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Experimental Sax : Jazz Musician Bill Perkins Is Ready to Take Off and Improvise at Fullerton Show

May 23, 1997|BILL KOHLHAASE | SPECIAL TO THE TIMES

The hoarse, breathy voice on the other end of the phone doesn't sound like Bill Perkins.

"I just had some plaque scraped from my throat," the 72-year-old sax player explains in whispers from his home in Sherman Oaks. "Nonmalignant. Not a big thing. Just makes it hard to talk."

Perkins has battled lung cancer in recent years. But the throat scraping "is just a precautionary thing," he says. "My health is fine, my lungs are very healthy now. And the blowing part is great, really great."

Indeed, Perkins (who never smoked) has been popping up in clubs all over the L.A. area over the past several months, leading his own combos or appearing as a sideman at Jax in Glendale, Chadney's in Burbank and the Jazz Bakery in Culver City. Tonight, he joins the Kim Richmond-Clay Jenkins Ensemble at Steamers in Fullerton.

For some 45 years, he has enjoyed a reputation as one of the most enthusiastic and gracious jazz musicians on the West Coast scene. He has worked with some of the biggest names--Woody Herman, Stan Kenton, John Lewis, Shorty Rogers, Toshiko Akiyoshi--and his own recordings (including "On Stage: The Bill Perkins Octet," recorded in 1956 with Richie Kamuca and Art Pepper; "Quietly There," a tribute to Johnny Mandel from 1966; and the ambitious "Journey to the East," from 1984) stand as landmarks. (His latest album is "Perk Plays Prez," on Fresh Sound Records.)

These accomplishments are especially noteworthy given that Perkins spent the first 10 years of his life in a South American mining town and almost became an electrical engineer.

"Jazz came into my life and situated itself in a devious manner," he recalls. "Much of it was luck. I didn't realize what was happening."

His father was a mining engineer in Chile's Atacama Desert. "It was the most remote place you can imagine. But my father had a Victrola, and the camp had a school."

It was there that he started out on piano and then moved to clarinet, which he later dropped in favor of the sax. ("That decision came back to haunt me when I started doing studio work. Technically, clarinet is the most difficult of woodwinds, except for the oboe and bassoon. There aren't too many good clarinet players.")

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After World War II, Perkins seriously considered a degree in electrical engineering, but friends convinced him to stick with music. Rogers got him a last-minute date to play the Los Angeles Palladium with Jerry Wald's band in 1950. Perkins wound up staying in the band for a year. He then moved on to Herman's ensemble, and played with Herman and with Kenton's bands through the '50s.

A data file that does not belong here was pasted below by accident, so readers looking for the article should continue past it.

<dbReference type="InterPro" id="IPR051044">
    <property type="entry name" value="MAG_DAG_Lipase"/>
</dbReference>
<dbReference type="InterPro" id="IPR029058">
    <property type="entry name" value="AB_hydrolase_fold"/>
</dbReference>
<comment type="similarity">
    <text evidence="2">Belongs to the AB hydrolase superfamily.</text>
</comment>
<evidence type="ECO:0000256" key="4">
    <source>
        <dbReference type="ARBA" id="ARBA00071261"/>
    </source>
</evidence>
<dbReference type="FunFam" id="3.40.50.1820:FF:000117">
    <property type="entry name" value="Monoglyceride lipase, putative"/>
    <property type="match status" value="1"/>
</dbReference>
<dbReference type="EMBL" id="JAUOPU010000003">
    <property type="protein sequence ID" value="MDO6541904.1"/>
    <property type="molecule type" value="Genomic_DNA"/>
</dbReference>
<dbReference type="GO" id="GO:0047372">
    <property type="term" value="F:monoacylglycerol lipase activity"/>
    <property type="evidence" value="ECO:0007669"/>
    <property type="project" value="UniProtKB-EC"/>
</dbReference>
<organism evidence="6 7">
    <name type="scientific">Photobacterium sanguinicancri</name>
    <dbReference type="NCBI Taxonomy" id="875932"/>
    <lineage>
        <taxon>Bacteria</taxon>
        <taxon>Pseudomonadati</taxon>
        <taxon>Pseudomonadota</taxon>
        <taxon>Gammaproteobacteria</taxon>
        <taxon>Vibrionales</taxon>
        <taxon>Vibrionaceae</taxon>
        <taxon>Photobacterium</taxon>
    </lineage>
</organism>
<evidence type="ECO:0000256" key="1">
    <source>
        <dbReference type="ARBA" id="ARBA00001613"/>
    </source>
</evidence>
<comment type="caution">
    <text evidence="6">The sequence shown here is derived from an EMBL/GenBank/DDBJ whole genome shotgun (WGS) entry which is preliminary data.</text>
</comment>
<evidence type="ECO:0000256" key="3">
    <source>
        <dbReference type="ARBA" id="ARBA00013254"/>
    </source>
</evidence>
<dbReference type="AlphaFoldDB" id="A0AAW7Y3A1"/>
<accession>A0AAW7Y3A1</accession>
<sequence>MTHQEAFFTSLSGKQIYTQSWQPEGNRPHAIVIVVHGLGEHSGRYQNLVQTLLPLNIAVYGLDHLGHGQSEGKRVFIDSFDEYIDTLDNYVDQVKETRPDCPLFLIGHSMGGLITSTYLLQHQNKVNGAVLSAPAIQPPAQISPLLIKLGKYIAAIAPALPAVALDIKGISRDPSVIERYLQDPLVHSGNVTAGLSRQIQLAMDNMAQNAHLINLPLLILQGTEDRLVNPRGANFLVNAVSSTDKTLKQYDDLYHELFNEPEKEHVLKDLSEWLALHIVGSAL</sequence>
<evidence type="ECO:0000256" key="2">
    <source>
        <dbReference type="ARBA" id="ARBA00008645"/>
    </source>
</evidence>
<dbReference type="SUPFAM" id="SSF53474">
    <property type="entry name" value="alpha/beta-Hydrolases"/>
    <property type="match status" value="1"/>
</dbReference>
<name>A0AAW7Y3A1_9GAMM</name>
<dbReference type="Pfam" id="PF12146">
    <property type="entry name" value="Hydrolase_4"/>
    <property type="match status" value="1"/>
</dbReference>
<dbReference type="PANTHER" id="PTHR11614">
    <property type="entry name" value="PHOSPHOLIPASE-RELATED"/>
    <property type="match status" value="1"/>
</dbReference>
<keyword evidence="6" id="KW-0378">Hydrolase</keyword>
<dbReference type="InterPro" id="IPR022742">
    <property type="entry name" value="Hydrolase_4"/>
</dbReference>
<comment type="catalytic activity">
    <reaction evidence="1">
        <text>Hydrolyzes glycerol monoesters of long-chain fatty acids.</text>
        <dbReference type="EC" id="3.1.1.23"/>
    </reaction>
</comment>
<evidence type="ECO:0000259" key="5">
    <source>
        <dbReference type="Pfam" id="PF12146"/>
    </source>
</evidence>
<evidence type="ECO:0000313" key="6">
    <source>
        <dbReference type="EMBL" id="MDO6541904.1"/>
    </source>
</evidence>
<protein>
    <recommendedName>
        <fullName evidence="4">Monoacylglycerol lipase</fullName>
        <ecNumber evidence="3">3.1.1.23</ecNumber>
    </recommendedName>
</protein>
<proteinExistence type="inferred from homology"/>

"I was thrown in with Stan's band (in 1953) without a rehearsal or anything, at a time he was touring with Dizzy Gillespie, Erroll Garner, Slim Gaillard and Stan Getz. I was very lucky to get to meet and talk to players like that."

Working with Herman and Kenton also gave him insight into how the two bandleaders operated. "Stan was incredibly articulate. He was very much into the intellectualization of jazz. Woody could talk, but he wasn't a verbal man. He worked more from the gut. Both were driven by strong obsessions. Stan was more Wagnerian in his thinking. He loved that large brass sound. Woody was more straight-ahead. His was more of a swing band."

Perkins was involved heavily in studio work during the '60s, both as player and occasionally as a recording engineer. He began playing with the "Tonight Show" band in 1968 and joined the Toshiko Akiyoshi-Lew Tabackin big band in 1974.

Akiyoshi and Tabackin "started this rehearsal band and all the musicians thought nothing would come of it," Perkins says. "But by golly, something did. The tenacity of those people astounds me. Her music was not easy to play. Unlike most bandleaders, who write horizontally, she writes vertically, going from one note to another harmonically, like a pianist, not necessarily following a line. It's very difficult to play. But the result is fantastic."

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Perkins has shown amazing versatility over the years, playing baritone in the studios and with Akiyoshi, soprano with the Shorty Rogers-Bud Shank Lighthouse reunion band of the '80s, and covering tunes on his own albums from such various sources as Thelonious Monk, Duke Pearson and onetime Miles Davis guitarist Mike Stern.

But "to me," he says, "playing with a small rhythm section is the highest art. Sure, I played with some big bands, but I really developed playing with rhythm sections where you can really take off and improvise"--which is what he'll be doing at Steamers tonight. Richmond and Clay "like to experiment. I feel incredibly lucky to be playing with them, and it should be a tremendous growing experience for me."

* Bill Perkins joins the Kim Richmond-Clay Jenkins Ensemble tonight at Steamers, 138 W. Commonwealth Ave., Fullerton. 8:30 p.m. No cover, two-item minimum. (714) 871-8800.

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